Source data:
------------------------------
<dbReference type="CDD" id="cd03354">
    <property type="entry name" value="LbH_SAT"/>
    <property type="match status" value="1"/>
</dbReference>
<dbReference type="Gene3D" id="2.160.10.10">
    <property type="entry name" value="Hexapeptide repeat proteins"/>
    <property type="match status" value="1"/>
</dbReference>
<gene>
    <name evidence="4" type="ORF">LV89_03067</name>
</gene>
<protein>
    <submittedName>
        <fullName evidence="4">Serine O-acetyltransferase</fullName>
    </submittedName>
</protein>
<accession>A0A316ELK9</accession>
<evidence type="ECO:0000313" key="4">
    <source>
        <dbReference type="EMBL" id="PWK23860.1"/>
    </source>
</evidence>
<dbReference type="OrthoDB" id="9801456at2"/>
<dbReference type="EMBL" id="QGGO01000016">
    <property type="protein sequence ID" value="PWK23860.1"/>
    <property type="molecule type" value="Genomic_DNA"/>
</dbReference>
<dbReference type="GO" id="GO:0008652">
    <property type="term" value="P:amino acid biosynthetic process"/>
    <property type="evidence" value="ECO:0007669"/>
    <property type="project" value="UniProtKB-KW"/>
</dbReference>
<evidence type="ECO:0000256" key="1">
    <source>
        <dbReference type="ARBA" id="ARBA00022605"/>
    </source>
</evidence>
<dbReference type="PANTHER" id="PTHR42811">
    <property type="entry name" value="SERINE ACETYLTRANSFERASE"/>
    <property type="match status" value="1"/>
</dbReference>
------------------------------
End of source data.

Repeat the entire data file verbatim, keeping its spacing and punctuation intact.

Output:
<dbReference type="CDD" id="cd03354">
    <property type="entry name" value="LbH_SAT"/>
    <property type="match status" value="1"/>
</dbReference>
<dbReference type="Gene3D" id="2.160.10.10">
    <property type="entry name" value="Hexapeptide repeat proteins"/>
    <property type="match status" value="1"/>
</dbReference>
<gene>
    <name evidence="4" type="ORF">LV89_03067</name>
</gene>
<protein>
    <submittedName>
        <fullName evidence="4">Serine O-acetyltransferase</fullName>
    </submittedName>
</protein>
<accession>A0A316ELK9</accession>
<evidence type="ECO:0000313" key="4">
    <source>
        <dbReference type="EMBL" id="PWK23860.1"/>
    </source>
</evidence>
<dbReference type="OrthoDB" id="9801456at2"/>
<dbReference type="EMBL" id="QGGO01000016">
    <property type="protein sequence ID" value="PWK23860.1"/>
    <property type="molecule type" value="Genomic_DNA"/>
</dbReference>
<dbReference type="GO" id="GO:0008652">
    <property type="term" value="P:amino acid biosynthetic process"/>
    <property type="evidence" value="ECO:0007669"/>
    <property type="project" value="UniProtKB-KW"/>
</dbReference>
<evidence type="ECO:0000256" key="1">
    <source>
        <dbReference type="ARBA" id="ARBA00022605"/>
    </source>
</evidence>
<dbReference type="PANTHER" id="PTHR42811">
    <property type="entry name" value="SERINE ACETYLTRANSFERASE"/>
    <property type="match status" value="1"/>
</dbReference>